you shitbag. Here's the deal. You remember my masterpiece creation
    Aztec challenge? Well, you couldn't beat it then and you can't beat
    it now. "

    Just then, hundreds of microsoft employees, wearing loincloths and
    holding spears came out of the pyramid, and lined up in two lines.

    "To get to the pyramid, you have to run down this corridor constructed
    of microsoft programmers. You must run at a consistent pace. You can
    not slow down or speed up. At a random interval, a microsoft
    programmer will throw a spear at you. the spear will either be 4
    inches off the ground, in which case you will have to jump over it,
    or 4.5 feet off the ground, in which case you will have to duck. A
    brand new Amiga-NG will be waiting for you at the pyramid."

    Skal began his journey. On the third spear, he jumped too soon, landing
    on the spear, ending his life. But he had Paul Norman music played
    at his funeral.
  • I hope they succeed - it's not a good idea to rely on vague promises from the owners of the Amiga name.

    The Amiga and Atari computers seem to be fairly similar in their situations - they were both abandoned by their original developers around 1993 (the Atari Falcon030, Atari's last computer, was supposed to be the beginning of a long range). Now they're being kept alive by their fans...
  • One should also know that the AmigaOS was written on a VAX.

    It was mainly developed on Sun 2s using an assembler and the Green Hills C compiler. Parts of it are still built using that compiler! I don't know what you think was developed on a VAX. Perhaps TRIPOS (from which AmigaDOS was derived)was available for the VAX? TRIPOS is, however, a TRIvial Portable OS, so I don't see that that's important.

  • Are you sure you're not thinking about the ST? (Anyone remember that old flamewar?)

    The way I remember it the Amiga OS looked amazing for the time and wasn't at all buggy. The *apps* were a different matter though. IMO this was because the microcomputer community - more specifically the game developers - were still learning how to code for a preemptive multitasking OS. In the end most of them gave up and just disabled multitasking and took over the system. I remember one coder boasting that the only OS call he ever used was forbid(), not seeming to realise that this wasn't anything to be proud of.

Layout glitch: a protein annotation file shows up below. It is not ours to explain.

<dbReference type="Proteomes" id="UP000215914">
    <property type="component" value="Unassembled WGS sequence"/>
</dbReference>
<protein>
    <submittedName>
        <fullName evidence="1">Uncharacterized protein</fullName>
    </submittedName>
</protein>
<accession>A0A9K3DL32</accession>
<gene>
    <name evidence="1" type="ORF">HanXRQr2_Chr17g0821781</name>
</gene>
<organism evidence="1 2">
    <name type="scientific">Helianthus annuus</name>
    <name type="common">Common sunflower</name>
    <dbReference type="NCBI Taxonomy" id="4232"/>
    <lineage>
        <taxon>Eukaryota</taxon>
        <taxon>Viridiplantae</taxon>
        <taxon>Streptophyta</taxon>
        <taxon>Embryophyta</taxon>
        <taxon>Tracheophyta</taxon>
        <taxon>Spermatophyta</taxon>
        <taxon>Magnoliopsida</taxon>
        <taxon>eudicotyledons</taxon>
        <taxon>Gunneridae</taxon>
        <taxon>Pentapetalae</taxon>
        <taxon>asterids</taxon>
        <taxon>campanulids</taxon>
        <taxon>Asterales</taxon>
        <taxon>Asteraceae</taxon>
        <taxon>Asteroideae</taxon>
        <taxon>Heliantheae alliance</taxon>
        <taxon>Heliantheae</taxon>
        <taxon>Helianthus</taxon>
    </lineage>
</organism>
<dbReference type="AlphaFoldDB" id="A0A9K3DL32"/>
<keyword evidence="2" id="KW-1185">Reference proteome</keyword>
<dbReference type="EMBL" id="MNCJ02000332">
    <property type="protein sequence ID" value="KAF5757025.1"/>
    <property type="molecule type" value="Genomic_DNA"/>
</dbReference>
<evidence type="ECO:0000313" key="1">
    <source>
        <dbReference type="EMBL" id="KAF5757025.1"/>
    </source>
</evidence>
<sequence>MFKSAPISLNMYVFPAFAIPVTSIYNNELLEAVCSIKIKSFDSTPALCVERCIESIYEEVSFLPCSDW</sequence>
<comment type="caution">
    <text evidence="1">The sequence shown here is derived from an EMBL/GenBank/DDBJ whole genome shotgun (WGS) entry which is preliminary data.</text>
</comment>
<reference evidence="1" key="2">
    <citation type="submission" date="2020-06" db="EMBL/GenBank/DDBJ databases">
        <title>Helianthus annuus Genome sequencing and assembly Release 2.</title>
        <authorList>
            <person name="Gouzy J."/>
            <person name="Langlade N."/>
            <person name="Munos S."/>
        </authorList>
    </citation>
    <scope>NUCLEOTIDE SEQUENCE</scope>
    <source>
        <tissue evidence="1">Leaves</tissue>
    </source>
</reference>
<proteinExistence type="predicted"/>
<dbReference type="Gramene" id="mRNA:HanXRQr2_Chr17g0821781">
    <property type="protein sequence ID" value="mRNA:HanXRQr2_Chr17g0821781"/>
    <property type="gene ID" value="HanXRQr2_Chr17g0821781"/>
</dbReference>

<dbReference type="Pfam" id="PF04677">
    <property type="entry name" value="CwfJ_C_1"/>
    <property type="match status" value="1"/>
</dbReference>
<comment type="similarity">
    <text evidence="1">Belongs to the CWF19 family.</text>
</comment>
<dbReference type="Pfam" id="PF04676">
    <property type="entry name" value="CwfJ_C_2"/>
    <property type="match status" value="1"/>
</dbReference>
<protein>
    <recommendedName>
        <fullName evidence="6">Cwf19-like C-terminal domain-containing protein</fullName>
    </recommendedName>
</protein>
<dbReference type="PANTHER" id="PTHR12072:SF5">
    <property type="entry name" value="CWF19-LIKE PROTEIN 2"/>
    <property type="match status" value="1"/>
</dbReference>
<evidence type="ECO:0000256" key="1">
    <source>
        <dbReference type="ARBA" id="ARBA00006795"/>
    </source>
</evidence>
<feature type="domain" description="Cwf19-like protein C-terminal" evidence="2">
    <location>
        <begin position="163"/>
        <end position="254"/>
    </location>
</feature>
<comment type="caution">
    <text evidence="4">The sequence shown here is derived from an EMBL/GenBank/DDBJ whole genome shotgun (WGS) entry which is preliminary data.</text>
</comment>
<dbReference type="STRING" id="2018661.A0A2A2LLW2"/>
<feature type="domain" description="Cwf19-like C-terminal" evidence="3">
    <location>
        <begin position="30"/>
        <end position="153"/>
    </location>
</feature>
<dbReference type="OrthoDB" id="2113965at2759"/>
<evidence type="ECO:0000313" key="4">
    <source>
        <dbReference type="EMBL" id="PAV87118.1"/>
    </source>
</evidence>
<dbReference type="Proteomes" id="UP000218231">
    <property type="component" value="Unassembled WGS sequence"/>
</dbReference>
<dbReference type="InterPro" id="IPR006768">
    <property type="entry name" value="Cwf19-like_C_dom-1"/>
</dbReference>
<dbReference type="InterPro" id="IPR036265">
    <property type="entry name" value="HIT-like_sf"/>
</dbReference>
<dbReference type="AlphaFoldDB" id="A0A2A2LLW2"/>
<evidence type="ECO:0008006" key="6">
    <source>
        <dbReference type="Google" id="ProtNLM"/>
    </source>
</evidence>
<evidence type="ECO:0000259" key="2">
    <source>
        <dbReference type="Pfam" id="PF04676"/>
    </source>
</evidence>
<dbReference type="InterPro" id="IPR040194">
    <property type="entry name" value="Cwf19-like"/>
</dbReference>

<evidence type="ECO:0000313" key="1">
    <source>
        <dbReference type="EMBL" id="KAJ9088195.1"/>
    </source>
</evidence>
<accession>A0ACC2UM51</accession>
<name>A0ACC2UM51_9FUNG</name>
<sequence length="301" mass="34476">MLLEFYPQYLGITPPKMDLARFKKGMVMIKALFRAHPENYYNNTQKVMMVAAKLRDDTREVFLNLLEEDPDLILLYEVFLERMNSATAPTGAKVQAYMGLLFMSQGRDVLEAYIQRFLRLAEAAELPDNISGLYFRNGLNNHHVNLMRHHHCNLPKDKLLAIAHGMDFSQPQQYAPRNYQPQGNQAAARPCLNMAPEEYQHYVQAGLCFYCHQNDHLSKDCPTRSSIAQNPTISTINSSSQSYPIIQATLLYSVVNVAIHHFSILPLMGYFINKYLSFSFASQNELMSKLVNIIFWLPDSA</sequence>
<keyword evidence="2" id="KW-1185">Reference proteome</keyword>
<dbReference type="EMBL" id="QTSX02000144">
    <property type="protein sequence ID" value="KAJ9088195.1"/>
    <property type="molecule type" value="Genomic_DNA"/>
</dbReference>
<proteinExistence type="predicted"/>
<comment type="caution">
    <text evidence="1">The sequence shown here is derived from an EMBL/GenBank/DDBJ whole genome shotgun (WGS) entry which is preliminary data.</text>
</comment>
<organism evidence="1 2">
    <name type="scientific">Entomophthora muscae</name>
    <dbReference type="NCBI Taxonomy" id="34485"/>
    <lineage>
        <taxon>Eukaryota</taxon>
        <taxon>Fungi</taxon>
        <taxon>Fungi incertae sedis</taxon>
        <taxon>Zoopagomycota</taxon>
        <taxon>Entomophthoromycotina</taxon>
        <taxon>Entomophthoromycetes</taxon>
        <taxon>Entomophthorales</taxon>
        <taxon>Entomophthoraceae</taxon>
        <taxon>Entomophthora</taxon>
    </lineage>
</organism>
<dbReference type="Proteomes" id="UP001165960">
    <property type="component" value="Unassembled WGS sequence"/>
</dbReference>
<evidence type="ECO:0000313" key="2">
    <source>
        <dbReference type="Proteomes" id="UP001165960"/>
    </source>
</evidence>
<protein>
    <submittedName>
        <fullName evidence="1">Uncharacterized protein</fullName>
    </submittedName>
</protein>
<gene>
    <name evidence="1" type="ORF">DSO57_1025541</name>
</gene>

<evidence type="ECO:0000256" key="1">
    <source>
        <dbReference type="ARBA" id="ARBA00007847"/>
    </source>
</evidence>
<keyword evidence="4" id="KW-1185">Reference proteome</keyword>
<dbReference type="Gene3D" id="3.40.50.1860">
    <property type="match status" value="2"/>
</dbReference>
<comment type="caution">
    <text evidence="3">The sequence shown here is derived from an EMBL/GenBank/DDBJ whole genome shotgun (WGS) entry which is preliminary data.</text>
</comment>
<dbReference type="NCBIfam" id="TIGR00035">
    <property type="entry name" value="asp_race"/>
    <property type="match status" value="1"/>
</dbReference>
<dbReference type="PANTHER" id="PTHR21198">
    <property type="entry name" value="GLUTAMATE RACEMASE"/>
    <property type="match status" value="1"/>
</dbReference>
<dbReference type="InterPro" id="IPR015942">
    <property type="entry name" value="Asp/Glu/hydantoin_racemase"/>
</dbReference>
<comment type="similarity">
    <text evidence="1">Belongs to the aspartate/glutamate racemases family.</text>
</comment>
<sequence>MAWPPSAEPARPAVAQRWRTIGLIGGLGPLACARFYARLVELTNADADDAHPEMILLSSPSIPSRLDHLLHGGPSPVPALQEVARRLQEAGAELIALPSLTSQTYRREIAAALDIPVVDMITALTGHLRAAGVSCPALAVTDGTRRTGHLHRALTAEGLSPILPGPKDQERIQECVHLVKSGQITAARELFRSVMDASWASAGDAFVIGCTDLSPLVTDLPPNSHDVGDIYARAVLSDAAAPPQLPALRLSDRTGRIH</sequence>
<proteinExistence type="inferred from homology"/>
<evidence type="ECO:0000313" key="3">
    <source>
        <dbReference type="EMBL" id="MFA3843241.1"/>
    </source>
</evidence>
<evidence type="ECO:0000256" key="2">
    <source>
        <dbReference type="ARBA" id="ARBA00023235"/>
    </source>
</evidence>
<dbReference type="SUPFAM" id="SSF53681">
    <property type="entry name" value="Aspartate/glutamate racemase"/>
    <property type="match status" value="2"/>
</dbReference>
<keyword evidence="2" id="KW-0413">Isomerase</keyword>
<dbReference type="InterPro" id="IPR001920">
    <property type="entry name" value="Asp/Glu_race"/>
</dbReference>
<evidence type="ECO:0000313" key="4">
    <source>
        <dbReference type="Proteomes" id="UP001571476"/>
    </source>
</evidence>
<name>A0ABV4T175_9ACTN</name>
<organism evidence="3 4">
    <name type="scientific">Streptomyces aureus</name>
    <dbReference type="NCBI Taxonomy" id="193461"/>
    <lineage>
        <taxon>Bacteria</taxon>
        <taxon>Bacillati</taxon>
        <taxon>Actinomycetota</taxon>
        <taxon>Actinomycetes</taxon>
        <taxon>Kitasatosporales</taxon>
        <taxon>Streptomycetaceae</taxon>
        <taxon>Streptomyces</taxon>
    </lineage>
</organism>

As for how Workbench looked; by today's standards it was a bit clunky, but for the time it was awesome. I still remember a TV programme where they demo'ed an A1000 showing the King Tut picture (impressive enough) and then dragged the screen down to reveal the Boing demo running on the desktop behind it. That was when I knew I had to get an Amiga. Fifteen years on I've only recently found a way to get the same feature on a PC : thank-you, Enlightenment and Linux.
  • In the PC/SVGA world, there are no comparable elegant means of doing anything; no room for neat hacks and intelligent tricks.

    VGA supports planar modes up to 16 colours. Current PC graphics chips have graphics coprocessors with similar abilities to the copper (only much faster). What you miss is the ability to access these directly without a driver getting in the way.

  • >The specific machines will mimic the A500/A2000
    >marketing system (cheap home machine (which is
    >very much missing from the market you must
    >agree) and a desktop).

    A cheap home machine... How about a econo-box Celeron 300A with i740 video card? How much does that cost in your neighbourhood? Less in today's dollars than that old A500!

    Hard disks, memory modules, and monitors are going to cost the same, no matter how you're using them.

    I surely don't want to see those all-in-one-inside-the-keyboard abominations again...

  • >can someone say Guru meditation?

    I used GOMF to banish them. Worked pretty well too, although without hardware support it couldn't catch everything.

    I assume this won't be a problem on any new Amigas since they'll be using a PPC with onboard memory management, correct?

  • by gavinhall ( 33 ) on Sunday May 23, 1999 @08:06PM (#1882390)
    Posted by The Famous Brett Watson:

    I don't know whether this latest batch of promises and vapour will materialise into something solid and worthwhile. Wake me up when it's actually in the shops, because I lost heart years ago and gave up on the Amiga, at least as far as being interested in what's supposed to be coming next.

    I have a few Amigas lying around amongst my various pieces. I don't remember what happened to the original A1000, and I don't really care, since it was only of historical interest. The A2000s I have are becoming terribly long in the tooth and hard to maintain. I'm running out of monitors that work, and I have to cannibalise one to fix the other now and then. This makes using the Amiga less than a joy. I only use it for the things that the PCs just can't do, and for the occasional bit of nostalgia.

    Although I've basically given up on the Amigas I have lying around the place, I haven't given up on the essence of Amiga. This is best explained by comparision with Linux. Linux is a robust implementation of Unix, it's free, and it comes with the source code. That description, although accurate, completely fails to capture the essence of Linux. The essence of Linux, and of Amiga, is the sense of being part of a large, creative community of people who are truly passionate about their use of computers. Contrast this with anything Microsoftian.